Friday, October 9, 2015

Replication of Marshmallow Experiment Tempts IVC Faculty

Gratification delayed
by Kyle Overuse (special to Dissent)

     In the year 1972, when IVC was just a satellite campus in the SOCCCD’s eye, Stanford University professor Walter Mischel was conducting what would come to be known as one of the classic behavioral experiments in psychology: the Marshmallow Experiment. After assembling a test group of about 600 four-to-six-year-olds, Mischel asked his minions to seat each test subject at a table in a small room. A marshmallow was placed on plate on the table, and the child was told that if he or she could just refrain from eating the marshmallow while the experimenter was out of the room, he or she would be rewarded with a second. Alas, seventy percent of the children could not wait the fifteen to twenty minutes and gave in to temptation, thus losing their reward. Thirty percent, however, waited successfully and earned the second marshmallow. This minority, the experiment claimed, had a better chance at success in life than did the majority group, simply because the minority exhibited that valuable life skill of self-control and delayed gratification.

A psychology classic
     At Irvine Valley College this last week, the sudden overnight appearance of a giant marshmallow placed where the partially constructed liberal arts building had stood led certain faculty to speculate as to whether Mischel’s experiment was being replayed in a different context. After its usual careful research, DtB confirmed through a possibly administrative source speaking on the condition of not being identified that this indeed was the case.
     “If faculty can keep from entering the giant marshmallow for 12 months, they will get two liberal arts buildings instead of one,” the source confirmed. If, however, the academics give into temptation and enter the building, or try to eat it, then they will only get one building.

IVC's current, solitary marshmallow. Enter not.
     Rumor has it that the second building would be constructed on the corner of Irvine Center Drive and Jeffrey Road. The source denied that the second building would be used for IVC’s recently delayed program in Campfire Sciences.

11 comments:

Anonymous said...

This explains EVERYTHING!

Anonymous said...

I would really, really like TWO liberal arts buildings.

Anonymous said...

What IS that white wrapping? Why do they have to wrap it like that?

Anonymous said...

How does one eat a building?

Anonymous said...

Tiny bites, said Alice.

Anonymous said...

Don't eat the building whatever you do.

Anonymous said...

wind and rain...duh.

Anonymous said...

It's a beautiful marshmallow.

Anonymous said...

Lots of news from IVC this time, but first an update on VP Bullwinkle, who got in a fender bender en route to a concert in LA during the summer. As I reported then, another IVC VP promptly sent out a replacement car and, just as promptly, I started receiving a lot of flack about it from faculty and staff. “Will I be rescued by the VP when my car breaks down on a weekend?” they asked. Well, unfortunately this service extends only to IVC VPs and their relatives on official college business (after the concert, VP Bullwinkle was scheduled to address a group of CIOs on how to ruin their perfectly good colleges). As I’ve always argued, however, a prestigious institution like IVC needs all the VPs it can get, so I am encouraging each and every employee to submit a resource request, a strategic plan, and an SLO to become a VP. “Every man a vice president” is my new motto.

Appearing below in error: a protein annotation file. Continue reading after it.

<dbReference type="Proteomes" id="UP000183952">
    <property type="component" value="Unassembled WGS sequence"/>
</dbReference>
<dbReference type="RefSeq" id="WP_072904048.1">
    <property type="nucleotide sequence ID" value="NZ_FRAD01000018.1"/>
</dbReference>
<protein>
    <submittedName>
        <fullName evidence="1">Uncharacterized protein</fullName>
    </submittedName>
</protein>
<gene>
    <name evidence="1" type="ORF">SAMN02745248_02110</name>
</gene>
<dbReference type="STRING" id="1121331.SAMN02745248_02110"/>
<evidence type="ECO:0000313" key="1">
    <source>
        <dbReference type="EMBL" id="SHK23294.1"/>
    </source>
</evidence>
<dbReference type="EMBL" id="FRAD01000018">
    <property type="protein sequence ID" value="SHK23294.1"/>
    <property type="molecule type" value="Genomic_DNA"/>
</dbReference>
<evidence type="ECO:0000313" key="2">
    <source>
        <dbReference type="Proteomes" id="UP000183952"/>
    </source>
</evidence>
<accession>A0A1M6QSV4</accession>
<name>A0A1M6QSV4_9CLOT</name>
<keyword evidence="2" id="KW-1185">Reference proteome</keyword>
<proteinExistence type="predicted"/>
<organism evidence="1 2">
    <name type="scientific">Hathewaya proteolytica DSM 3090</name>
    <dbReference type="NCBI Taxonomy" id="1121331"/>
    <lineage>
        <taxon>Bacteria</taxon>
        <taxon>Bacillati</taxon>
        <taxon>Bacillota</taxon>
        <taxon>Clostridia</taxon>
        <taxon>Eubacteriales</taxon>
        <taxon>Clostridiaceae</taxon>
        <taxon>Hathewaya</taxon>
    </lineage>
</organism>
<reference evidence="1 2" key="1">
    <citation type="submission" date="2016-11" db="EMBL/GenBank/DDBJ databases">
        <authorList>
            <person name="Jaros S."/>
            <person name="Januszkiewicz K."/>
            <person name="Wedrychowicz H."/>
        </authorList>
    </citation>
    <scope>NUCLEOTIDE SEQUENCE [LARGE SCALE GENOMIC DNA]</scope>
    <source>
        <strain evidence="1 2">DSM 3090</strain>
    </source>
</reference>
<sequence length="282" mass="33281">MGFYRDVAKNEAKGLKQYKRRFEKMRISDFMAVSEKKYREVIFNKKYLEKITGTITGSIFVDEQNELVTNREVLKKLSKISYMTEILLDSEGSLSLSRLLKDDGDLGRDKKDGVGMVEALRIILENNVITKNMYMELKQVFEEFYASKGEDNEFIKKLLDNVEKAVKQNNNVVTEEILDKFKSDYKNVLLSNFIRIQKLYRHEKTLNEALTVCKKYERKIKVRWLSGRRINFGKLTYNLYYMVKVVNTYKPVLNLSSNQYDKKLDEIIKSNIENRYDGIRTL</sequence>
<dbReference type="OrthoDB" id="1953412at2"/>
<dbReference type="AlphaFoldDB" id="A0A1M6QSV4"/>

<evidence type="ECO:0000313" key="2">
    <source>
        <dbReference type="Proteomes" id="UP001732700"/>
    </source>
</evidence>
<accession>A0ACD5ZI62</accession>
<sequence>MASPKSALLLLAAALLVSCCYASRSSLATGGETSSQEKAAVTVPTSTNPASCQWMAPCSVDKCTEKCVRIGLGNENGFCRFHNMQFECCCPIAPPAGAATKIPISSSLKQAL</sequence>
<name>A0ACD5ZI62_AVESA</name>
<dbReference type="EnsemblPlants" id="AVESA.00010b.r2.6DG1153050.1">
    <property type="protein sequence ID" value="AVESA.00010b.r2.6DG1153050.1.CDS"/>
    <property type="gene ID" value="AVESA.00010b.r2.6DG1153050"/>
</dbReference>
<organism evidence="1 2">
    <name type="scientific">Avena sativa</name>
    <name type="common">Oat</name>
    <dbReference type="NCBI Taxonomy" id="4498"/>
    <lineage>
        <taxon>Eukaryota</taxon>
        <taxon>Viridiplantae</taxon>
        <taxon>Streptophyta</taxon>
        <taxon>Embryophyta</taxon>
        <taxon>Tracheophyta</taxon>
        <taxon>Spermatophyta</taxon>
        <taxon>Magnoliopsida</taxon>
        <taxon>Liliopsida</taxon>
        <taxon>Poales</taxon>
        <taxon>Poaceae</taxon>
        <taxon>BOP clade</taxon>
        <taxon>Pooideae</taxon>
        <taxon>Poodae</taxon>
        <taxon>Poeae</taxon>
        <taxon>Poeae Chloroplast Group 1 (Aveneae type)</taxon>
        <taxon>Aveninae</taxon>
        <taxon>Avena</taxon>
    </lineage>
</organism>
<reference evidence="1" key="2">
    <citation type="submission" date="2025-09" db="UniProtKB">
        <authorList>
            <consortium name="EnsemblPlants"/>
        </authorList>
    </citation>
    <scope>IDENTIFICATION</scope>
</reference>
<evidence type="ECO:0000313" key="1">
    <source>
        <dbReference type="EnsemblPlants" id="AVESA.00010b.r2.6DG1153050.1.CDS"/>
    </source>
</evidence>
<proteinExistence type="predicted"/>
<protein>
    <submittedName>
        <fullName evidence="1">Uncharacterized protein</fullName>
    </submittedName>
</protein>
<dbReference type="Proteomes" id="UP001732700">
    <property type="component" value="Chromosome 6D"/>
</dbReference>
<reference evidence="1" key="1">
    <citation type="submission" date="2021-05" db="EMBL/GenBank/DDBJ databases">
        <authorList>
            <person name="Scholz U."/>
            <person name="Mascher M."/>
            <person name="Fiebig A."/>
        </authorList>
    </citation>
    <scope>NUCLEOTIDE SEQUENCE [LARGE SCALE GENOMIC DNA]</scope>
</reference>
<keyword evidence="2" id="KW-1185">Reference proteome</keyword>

Now, as most people know, I have always been very much a man of the future. I am building a marvelous College of the Future at ATEP. Unlike the college of the present, there will be no filthy bathrooms, no moldy ventilators, and no leaky roofs. Faculty and students will also be eliminated so that administration can focus on the mission of this brave new temple of learning: developing the mission statement. Again, I encourage all my relatives and friends to apply for positions there.

Last but not least, I am so proud of our token IVC students—all three of them—who worked side-by-side with the outside professionals on the Solar Decathlon House of the Future. I hope you were able to visit it last weekend and see its many innovative features, such as high tech panels that adjust to admit sunlight on cold days and block it on hot days. (I believe they called them “window shades.”)

Truly amazing and exciting stuff! I just can’t wait until it’s the future.

Well, that’s all we have time for this week. As always, my door is open, for what it’s worth.

Glenn R. “George Jetson” Roquemore

Anonymous said...

Thanks, Glenn. --Boris B

Anonymous said...

I wish the buildings at IVC got the same kind of loving attention from Glenn as the Solar Decalthon building got. I have submitted a resource request for a new classroom. Fingers crossed.